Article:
In Summary
  • With farmers producing an average 600,000 tonnes against a demand of 900,000, the country has resorted to imports to sate the burgeoning demand.
  • Farmers, on the other hand, have accused millers of blatantly flouting their contractual agreements by paying them late with some payments running into months without being honoured.
  • There is also need to introduce new superior cane varieties that have high sucrose content, so that the country moves from pricing model based on weight of cane delivered.

That exorbitant sugar prices have left a bitter taste in the mouths of many consumers is an open secret.

And for thousands of cane farmers across the country, the experience is even more harrowing, characterised by late payments, threats of cheap sugar imports and even lack of agricultural inputs.

Fixing these basics could actually be a major leap in addressing our perennial shortage once and for all.

With farmers producing an average 600,000 tonnes against a demand of 900,000, the country has resorted to imports to sate the burgeoning demand.

However, even with the imports, projections are that the deficit keeps growing, with demand expected to now hit the one million tonne mark as production dips to about 400,000 tonnes in what is attributed to prolonged drought and a section of millers operating below capacity.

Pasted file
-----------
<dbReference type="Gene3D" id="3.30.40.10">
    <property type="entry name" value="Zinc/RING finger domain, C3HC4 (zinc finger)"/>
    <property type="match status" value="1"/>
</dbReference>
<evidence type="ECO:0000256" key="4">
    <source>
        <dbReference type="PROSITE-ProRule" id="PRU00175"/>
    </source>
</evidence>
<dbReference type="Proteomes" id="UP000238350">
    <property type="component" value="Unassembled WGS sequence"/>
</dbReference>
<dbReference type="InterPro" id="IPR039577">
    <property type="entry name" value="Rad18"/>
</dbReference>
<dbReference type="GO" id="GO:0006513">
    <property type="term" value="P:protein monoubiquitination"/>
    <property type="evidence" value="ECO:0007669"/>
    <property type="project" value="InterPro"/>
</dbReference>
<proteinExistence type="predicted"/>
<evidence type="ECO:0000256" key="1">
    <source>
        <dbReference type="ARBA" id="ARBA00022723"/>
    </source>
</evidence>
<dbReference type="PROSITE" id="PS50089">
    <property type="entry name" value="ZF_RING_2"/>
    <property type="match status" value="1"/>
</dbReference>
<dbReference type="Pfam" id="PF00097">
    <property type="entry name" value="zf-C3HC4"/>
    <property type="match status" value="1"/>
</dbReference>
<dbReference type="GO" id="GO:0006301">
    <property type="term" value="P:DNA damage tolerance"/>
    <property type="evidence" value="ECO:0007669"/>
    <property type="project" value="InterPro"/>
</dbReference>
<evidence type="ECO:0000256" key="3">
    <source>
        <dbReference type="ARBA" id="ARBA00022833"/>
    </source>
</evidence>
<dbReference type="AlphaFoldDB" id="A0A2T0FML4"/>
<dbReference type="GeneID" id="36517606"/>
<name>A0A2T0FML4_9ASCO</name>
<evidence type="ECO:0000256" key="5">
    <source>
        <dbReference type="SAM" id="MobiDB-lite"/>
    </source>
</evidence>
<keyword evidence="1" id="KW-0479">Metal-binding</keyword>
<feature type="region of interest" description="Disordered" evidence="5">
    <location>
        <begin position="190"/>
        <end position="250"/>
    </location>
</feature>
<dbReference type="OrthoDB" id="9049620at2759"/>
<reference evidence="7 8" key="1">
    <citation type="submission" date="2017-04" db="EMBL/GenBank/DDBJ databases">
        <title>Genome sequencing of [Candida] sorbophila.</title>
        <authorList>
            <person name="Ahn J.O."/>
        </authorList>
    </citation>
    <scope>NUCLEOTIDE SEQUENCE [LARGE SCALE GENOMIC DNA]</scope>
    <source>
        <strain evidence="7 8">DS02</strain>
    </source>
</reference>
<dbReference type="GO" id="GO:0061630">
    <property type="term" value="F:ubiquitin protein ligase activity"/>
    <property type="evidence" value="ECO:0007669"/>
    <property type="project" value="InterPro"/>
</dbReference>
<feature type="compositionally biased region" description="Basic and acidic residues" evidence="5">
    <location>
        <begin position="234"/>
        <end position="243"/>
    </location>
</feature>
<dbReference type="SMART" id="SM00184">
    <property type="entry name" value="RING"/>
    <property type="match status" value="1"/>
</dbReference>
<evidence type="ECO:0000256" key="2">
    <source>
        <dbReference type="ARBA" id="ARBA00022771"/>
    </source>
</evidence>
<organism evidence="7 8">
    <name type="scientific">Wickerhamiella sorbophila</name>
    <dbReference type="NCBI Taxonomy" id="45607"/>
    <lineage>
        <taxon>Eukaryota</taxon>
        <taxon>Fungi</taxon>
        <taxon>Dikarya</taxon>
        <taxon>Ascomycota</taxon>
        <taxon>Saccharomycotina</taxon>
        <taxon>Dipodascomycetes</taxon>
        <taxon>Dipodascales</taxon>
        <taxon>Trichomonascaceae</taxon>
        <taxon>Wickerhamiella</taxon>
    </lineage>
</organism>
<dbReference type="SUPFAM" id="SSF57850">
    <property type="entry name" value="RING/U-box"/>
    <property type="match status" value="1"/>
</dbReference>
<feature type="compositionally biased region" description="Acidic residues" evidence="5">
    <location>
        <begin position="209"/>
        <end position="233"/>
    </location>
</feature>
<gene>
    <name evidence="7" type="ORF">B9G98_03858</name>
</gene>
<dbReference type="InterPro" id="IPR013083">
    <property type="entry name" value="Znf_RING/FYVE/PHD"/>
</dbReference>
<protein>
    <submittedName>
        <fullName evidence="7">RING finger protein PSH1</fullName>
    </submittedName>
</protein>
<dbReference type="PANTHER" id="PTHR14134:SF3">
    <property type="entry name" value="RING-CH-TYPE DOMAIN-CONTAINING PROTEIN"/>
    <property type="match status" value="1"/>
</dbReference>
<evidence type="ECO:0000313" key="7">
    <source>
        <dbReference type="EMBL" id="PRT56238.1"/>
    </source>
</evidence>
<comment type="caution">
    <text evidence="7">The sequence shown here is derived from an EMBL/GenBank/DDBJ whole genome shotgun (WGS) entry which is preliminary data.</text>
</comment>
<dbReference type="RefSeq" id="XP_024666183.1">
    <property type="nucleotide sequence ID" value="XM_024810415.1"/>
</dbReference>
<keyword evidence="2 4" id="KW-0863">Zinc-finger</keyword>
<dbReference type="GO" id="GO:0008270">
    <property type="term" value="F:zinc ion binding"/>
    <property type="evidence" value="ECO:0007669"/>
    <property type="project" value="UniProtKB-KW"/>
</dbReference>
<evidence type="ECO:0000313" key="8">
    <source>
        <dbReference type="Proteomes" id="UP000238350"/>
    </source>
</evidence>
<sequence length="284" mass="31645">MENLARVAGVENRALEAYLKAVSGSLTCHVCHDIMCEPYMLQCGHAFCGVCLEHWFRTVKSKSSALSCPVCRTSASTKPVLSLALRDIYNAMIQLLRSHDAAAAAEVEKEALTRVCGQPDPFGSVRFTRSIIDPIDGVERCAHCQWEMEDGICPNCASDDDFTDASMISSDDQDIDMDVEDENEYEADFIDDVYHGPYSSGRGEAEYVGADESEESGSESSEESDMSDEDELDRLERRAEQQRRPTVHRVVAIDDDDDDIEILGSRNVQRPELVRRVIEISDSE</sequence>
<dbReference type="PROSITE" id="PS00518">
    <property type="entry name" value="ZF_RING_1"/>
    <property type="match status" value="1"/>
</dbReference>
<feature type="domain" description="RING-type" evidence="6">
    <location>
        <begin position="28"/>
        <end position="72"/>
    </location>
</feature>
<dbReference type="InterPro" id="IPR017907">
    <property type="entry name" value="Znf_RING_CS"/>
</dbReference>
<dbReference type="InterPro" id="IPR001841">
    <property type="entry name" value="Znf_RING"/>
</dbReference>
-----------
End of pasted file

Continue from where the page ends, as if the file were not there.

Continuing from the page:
Production costs, on the other hand, are the most prohibitive, with Sh128,750 ($1,250) required to produce one tonne of sugar, the highest in the region and more than double the global average of $500.

The result is that machines that once roared crushing cane have grinded to a halt, bringing with them misery among millers and farmers as government now increasingly looks to the Comesa controlled cheap sugar imports to plug the biting shortage as demand grows by the day.

The blame game has only exacerbated the shortage. Millers have constantly blamed the government for paying lip service to the local industry by giving subsidies, which they claim do little to help them, while at the same time opening its borders to cheap imports.

Farmers, on the other hand, have accused millers of blatantly flouting their contractual agreements by paying them late with some payments running into months without being honoured.

RADICAL POLICIES

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